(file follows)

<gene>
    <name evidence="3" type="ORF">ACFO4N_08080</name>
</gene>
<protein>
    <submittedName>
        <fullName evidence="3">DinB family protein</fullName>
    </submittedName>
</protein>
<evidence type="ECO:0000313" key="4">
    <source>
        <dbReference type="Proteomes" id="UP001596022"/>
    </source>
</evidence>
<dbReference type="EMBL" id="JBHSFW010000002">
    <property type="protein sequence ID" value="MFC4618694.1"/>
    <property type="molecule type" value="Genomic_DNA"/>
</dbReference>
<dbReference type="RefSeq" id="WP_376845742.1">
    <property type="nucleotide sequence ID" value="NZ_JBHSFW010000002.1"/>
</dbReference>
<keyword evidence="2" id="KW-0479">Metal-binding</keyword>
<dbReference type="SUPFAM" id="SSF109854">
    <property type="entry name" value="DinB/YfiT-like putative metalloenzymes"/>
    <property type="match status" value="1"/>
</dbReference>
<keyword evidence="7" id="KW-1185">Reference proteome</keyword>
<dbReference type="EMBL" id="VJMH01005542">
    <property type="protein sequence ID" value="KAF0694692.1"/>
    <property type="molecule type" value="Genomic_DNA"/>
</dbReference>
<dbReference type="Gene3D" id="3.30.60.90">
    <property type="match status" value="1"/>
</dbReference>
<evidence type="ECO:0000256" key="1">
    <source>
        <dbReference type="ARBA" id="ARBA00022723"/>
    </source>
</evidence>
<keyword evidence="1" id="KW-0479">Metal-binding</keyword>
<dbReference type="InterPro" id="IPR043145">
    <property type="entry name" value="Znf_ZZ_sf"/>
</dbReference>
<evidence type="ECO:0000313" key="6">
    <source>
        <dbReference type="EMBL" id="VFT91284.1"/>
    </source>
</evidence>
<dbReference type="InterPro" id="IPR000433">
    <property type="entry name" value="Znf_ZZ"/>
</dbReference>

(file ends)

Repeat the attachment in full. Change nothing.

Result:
<gene>
    <name evidence="3" type="ORF">ACFO4N_08080</name>
</gene>
<protein>
    <submittedName>
        <fullName evidence="3">DinB family protein</fullName>
    </submittedName>
</protein>
<evidence type="ECO:0000313" key="4">
    <source>
        <dbReference type="Proteomes" id="UP001596022"/>
    </source>
</evidence>
<dbReference type="EMBL" id="JBHSFW010000002">
    <property type="protein sequence ID" value="MFC4618694.1"/>
    <property type="molecule type" value="Genomic_DNA"/>
</dbReference>
<dbReference type="RefSeq" id="WP_376845742.1">
    <property type="nucleotide sequence ID" value="NZ_JBHSFW010000002.1"/>
</dbReference>
<keyword evidence="2" id="KW-0479">Metal-binding</keyword>
<dbReference type="SUPFAM" id="SSF109854">
    <property type="entry name" value="DinB/YfiT-like putative metalloenzymes"/>
    <property type="match status" value="1"/>
</dbReference>
<keyword evidence="7" id="KW-1185">Reference proteome</keyword>
<dbReference type="EMBL" id="VJMH01005542">
    <property type="protein sequence ID" value="KAF0694692.1"/>
    <property type="molecule type" value="Genomic_DNA"/>
</dbReference>
<dbReference type="Gene3D" id="3.30.60.90">
    <property type="match status" value="1"/>
</dbReference>
<evidence type="ECO:0000256" key="1">
    <source>
        <dbReference type="ARBA" id="ARBA00022723"/>
    </source>
</evidence>
<keyword evidence="1" id="KW-0479">Metal-binding</keyword>
<dbReference type="InterPro" id="IPR043145">
    <property type="entry name" value="Znf_ZZ_sf"/>
</dbReference>
<evidence type="ECO:0000313" key="6">
    <source>
        <dbReference type="EMBL" id="VFT91284.1"/>
    </source>
</evidence>
<dbReference type="InterPro" id="IPR000433">
    <property type="entry name" value="Znf_ZZ"/>
</dbReference>